Over the last three years we have made available a total of £1.75 million for grants to voluntary pre-schools and playgroups facing financial difficulties, to give them breathing space to consider their longer-term plans as funding benefits work through to individual groups. In the first two years of the scheme, grants were made to 1,500 pre-schools and playgroups.
Yvette Cooper: Our investment in Sure Start is set to more than double. By 2003-04, there will be 500 local Sure Start programmes, which will reach one third of all children aged under four living in poverty. The main criteria used in selecting districts for Sure Start are levels of disadvantage and poverty, though we also ensure a mix of rural, urban, semi-urban and coastal areas and a good spread across the country. As the programme develops, we shall examine ways in which Sure Start can reach disadvantaged young children living in small pockets of deprivation in otherwise affluent areas, and in rural areas. The areas invited to develop programmes will be announced in due course.
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Mr. Chaytor: To ask the Secretary of State for Education and Employment what steps his Department is taking to encourage stronger links between schools and further education colleges in order to widen opportunities for 14 to 16-year-olds to take up vocational courses; and if he will make a statement. 
Jacqui Smith [holding answer 11 January 2001]: The Government are committed to creating high-quality vocational opportunities for all 14 to 16-year-olds who would benefit. Vocational qualifications including the Part One GNVQ can be taken alongside the National Curriculum at Key Stage 4, and where a pupil would benefit from extended work-related learning, disapplication from some subjects of the National Curriculum is available. The Government strongly support partnerships between schools and local further education colleges as these links can offer an efficient and effective means of providing these learning opportunities. We are supporting these measures through the Standards Fund and through direct funding of local projects. In addition, the launch of the vocational GCSEs in September 2002 will boost links, as many colleges will be in a good position to offer the new qualifications to pupils in schools.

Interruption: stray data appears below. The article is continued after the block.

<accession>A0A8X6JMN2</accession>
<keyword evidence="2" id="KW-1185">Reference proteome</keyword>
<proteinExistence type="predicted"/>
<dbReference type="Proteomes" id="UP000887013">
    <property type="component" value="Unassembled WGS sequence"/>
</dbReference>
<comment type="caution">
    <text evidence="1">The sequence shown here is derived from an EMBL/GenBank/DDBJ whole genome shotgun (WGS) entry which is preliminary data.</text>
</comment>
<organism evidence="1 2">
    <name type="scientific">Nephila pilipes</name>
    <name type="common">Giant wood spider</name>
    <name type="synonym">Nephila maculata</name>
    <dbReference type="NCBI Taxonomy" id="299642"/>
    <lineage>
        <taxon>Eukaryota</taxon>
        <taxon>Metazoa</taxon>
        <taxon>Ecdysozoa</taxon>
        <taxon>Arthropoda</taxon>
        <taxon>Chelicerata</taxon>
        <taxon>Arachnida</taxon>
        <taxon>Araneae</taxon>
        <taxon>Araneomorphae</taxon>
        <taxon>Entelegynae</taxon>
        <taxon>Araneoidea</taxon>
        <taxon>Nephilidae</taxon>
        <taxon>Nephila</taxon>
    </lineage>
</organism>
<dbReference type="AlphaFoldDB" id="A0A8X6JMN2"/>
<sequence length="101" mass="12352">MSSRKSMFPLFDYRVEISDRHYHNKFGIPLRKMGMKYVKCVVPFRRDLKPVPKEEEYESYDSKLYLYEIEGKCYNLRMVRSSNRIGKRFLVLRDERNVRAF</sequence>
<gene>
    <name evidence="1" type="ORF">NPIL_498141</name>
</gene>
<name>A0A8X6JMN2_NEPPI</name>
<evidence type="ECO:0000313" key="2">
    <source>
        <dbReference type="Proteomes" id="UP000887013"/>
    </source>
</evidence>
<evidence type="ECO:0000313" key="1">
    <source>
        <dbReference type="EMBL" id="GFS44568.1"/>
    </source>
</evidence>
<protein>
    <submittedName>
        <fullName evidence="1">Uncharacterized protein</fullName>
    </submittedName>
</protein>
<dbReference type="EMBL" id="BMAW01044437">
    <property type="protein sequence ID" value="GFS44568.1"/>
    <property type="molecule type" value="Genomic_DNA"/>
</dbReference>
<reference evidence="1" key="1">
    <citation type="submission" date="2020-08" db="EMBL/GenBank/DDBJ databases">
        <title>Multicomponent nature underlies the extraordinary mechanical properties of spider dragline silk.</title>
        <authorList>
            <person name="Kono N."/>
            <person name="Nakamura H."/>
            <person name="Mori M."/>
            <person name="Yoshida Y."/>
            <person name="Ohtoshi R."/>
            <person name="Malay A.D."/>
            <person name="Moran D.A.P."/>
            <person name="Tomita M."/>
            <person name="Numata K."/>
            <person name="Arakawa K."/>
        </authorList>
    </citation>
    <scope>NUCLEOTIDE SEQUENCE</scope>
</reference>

Mr. Mitchell: To ask the Secretary of State for Education and Employment what the budgeted running costs and staff numbers are for 2000-01 for the regional offices of (a) the Further Education Funding Council and (b) the Higher Education Funding Council. 
|Region||FEFC (£)||Full-time equivalent (FTE) staff numbers for 2000-01|
|Yorkshire and Humber||627,228||19.1|
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Mr. Mitchell: To ask the Secretary of State for Education and Employment what the budgeted expenditure is for 2000-01 by region of the (a) Further Education Funding Council and (b) Higher Education Funding Council. 
|Yorkshire and Humber||337,925,586|
|Yorkshire and Humber||435,385,450|
Mr. Cousins: To ask the Secretary of State for Education and Employment what proportion of funding for the Higher Education Funding Council allocations to each university were in respect of research support in (a) 1998-99, (b) 1999-2000, (c) 2000-01 and (d) estimated for 2001-02; and what such allocations were expressed as a sum per student. 
Mr. Wicks: Information on research funding and student numbers by institution is published by the Higher Education Funding Council (HEFCE) in their Annual reports. The reports for 1997-98, 1998-99 and 1999-2000, which show student numbers during these years and funding allocations for the following academic year, can be obtained from the Library.